Also, once you make any changes, make sure that everyone you work with is using the same description. I’ve seen firms create press releases that had different “boiler plates” (the description of the firm at the bottom of the release) sent out on the same day. It not only looks inconsistent, but can hinder your reputation because the image you’re conveying doesn’t seem solid.

I will share some more tools in a future post, so stay tuned.

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Litigation PR: The Greenberg letter and its fallout – vote for Greenberg?

Nick Augustine is a legal industry publicist at Augustine Legal PR and he helps law firms and their staffs attract more clients and tell their stories. Nick’s marketing, advertising and media team helps attorneys generate frequent original content to share their knowledge, skills and abilities. Nick earned a communications and rhetorical studies degree from Marquette University and a law degree from The John Marshall Law School where he is an active Alumni Board member.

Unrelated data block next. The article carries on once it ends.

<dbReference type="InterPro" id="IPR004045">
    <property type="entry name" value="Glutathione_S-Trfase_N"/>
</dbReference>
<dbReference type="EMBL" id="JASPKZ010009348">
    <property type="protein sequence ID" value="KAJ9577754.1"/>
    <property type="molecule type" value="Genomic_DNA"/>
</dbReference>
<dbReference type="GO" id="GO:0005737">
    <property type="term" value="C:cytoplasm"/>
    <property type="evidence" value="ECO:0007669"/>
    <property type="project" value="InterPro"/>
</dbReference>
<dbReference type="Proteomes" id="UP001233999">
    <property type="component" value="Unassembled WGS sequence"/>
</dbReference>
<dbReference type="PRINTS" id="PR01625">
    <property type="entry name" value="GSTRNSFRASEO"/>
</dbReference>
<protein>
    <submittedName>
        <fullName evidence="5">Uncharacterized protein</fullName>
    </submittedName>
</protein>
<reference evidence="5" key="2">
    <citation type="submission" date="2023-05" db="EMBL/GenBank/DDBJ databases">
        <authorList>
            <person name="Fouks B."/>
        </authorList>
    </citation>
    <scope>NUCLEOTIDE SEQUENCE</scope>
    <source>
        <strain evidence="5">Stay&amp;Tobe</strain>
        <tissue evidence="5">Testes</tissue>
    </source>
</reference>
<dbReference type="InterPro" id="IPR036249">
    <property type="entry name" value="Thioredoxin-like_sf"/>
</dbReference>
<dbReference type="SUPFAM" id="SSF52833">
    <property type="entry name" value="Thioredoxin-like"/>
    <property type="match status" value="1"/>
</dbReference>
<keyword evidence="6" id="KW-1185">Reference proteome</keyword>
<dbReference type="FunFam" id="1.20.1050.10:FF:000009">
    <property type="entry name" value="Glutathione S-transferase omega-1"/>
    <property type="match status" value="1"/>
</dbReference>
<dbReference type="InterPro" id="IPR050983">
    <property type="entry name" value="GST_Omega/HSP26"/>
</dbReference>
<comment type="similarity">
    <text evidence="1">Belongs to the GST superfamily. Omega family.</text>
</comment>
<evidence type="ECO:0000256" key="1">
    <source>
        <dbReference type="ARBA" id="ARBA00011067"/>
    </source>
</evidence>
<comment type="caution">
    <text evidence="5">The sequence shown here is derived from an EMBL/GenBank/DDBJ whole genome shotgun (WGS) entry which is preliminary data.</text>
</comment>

Steve Greenberg scored major name recognition this week. By now, the Greenberg letter is a topic of discussion among many Chicagoland lawyers and the public who followed the Drew Peterson case. Note that “Greenberg” appears in most of the news reports of the incident where the Peterson defense attorney chastised his co-counsel in a 15-page letter sent to every news outlet in town.

Consumer psychology should be a major component of any decision to go public with a statement.

What’s the real story? The story is that Greenberg is upset in his opinion of how his co-counsel/associate and he very much acted upon it. I scanned the letter and I just don’t think it does Greenberg well. I appreciate he must have been very upset with Joel Brodsky as he alleges Brodsky misspoke and put Greenberg in a bad light. We might see more developments in the event Mr. Brodsky passes on Greenberg’s “window to retract … [his] defamatory remarks,” (See Greenberg letter of Sept. 24, 2012, at the first sentence) and instead, sues him for defamation.